Critics’ Picks

View of “Whitney Claflin: Have You Ever Met a Mime So Real?,” 2016.

Los Angeles

Whitney Claflin

Richard Telles Fine Art
7380 Beverly Blvd
October 22 - December 22

Whitney Claflin’s storefront feels more like an eye exam than a department-store display. Where artists such as Andy Warhol interwove art and commerce by putting their paintings in shop windows, Claflin renders the small, collaged objects she places behind glass almost inscrutable. Instead of jettisoning spectacle, though, she suggests it with bright lights that turn the window into a luminous frame, lit 24/7 and visible to passersby. That bright glow stands in tension with the artworks within, where three silver trays hang in a row, each adorned with cut-up typewritten text evoking zine aesthetics, for the series “Have You Ever Met a Mime So Real?,” 2016. Beneath each tray—faux silver and aspiring to sophistication, yet closer to the high-school cafeteria than Tiffany’s—is a plastic comb, one pointing in a different direction from the other two. As in modernist poetry, the scraps of words nearly cohere into meaning but not quite. A further obstacle: The trays and combs are far enough away from the window and the font of the text is small enough that the poems pasted upon them are impossible to read without squinting. The fruits of this painfully close looking are fragments such as “the hair on his arms voted onto the current culture phenomenon.”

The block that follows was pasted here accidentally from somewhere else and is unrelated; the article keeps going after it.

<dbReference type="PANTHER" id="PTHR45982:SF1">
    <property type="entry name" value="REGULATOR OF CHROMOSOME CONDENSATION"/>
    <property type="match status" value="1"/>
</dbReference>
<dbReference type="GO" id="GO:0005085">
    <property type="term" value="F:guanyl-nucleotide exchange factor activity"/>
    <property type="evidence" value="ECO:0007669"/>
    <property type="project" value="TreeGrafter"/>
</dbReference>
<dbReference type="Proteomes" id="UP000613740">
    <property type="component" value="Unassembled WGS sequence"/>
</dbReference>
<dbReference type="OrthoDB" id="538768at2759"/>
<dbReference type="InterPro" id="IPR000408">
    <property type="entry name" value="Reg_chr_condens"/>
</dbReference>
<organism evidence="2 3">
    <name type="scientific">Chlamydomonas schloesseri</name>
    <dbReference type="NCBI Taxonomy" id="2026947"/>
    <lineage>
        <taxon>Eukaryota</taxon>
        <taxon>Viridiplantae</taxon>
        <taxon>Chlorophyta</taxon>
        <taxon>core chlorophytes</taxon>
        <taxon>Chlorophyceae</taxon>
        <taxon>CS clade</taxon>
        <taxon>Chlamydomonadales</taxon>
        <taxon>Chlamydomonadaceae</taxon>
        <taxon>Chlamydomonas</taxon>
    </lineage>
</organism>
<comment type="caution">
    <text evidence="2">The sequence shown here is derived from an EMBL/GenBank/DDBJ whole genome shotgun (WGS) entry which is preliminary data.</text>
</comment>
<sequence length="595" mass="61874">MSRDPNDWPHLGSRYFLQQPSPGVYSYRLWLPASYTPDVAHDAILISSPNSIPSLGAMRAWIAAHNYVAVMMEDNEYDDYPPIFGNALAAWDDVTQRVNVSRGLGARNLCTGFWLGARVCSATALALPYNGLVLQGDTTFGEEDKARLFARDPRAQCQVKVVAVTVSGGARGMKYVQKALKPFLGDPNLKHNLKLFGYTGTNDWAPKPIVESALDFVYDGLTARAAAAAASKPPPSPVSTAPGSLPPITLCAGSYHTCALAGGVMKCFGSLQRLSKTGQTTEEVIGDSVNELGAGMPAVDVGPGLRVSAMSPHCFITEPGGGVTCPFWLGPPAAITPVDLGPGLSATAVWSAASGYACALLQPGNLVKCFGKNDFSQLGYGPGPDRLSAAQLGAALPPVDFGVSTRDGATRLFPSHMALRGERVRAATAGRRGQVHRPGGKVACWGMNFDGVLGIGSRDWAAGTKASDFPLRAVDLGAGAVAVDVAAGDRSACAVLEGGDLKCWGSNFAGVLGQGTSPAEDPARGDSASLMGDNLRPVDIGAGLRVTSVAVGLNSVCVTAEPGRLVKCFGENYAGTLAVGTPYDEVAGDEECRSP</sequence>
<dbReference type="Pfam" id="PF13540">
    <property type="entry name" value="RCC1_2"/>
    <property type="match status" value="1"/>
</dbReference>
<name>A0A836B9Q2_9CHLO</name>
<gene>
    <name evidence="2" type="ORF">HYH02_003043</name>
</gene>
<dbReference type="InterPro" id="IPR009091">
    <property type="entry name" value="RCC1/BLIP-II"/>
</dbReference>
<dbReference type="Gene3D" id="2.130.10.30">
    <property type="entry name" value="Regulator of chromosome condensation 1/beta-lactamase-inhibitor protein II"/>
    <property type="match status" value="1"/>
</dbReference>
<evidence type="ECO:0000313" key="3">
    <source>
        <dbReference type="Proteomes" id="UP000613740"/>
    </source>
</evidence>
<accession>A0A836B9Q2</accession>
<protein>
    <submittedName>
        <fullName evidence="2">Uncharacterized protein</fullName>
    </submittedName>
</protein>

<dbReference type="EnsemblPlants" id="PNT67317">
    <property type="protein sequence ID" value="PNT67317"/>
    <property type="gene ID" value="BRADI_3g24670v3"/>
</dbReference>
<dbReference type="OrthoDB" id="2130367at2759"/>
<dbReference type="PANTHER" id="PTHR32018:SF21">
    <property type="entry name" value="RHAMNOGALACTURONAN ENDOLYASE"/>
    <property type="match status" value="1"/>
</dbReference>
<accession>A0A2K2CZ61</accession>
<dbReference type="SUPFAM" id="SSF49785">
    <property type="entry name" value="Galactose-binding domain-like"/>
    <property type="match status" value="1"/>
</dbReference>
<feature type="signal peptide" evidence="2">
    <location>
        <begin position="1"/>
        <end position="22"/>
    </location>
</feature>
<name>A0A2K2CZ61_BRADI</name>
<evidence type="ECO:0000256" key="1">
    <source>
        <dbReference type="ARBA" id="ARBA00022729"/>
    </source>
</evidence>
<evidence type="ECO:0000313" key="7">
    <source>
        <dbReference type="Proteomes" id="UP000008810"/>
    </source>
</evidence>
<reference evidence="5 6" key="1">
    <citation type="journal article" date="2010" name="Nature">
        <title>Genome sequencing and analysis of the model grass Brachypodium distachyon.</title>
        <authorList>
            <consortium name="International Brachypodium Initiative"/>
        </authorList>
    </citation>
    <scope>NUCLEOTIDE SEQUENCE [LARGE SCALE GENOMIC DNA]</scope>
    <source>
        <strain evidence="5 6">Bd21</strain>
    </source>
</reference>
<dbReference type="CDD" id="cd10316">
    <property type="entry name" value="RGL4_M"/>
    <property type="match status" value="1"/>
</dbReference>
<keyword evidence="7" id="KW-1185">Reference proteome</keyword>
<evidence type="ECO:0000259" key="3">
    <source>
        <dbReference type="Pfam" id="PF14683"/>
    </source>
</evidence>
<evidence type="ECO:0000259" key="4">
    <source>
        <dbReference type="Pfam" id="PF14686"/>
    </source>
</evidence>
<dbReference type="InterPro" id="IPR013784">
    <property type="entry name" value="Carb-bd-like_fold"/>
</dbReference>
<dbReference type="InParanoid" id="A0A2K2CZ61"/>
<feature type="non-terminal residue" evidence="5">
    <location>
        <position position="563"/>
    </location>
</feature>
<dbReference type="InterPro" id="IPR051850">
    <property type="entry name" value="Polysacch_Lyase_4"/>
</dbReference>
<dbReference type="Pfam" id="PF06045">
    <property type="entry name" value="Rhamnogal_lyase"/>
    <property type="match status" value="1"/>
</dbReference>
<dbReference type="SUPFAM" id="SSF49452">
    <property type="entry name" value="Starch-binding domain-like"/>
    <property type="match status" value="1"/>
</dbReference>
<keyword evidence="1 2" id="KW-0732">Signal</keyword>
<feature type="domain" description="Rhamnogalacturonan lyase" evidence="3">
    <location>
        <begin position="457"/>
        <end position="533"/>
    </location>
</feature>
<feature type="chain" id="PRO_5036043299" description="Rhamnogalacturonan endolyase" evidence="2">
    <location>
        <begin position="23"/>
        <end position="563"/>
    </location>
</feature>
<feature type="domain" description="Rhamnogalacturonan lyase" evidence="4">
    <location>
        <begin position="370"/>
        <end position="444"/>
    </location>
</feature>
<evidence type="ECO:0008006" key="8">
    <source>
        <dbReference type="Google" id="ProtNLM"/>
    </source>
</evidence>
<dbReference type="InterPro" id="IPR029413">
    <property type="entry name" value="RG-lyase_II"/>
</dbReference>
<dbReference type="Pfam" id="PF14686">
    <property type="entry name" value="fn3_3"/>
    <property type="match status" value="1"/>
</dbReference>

Mundane objects are presented as votive relics, and the three aligned platters suggest a religious triptych. They serve not just as grounds for the textual content but also as mirrors that catch the viewer in the act of reading, or the headlights of passing cars. These cast-asides produce an experience of intimacy as one tries to decipher their mysterious messages; the middle tray reads, “everything is normal. / but it’s not.” Words tumble down the metallic surface in a column, continuing: “I wanted someone / someone, really.”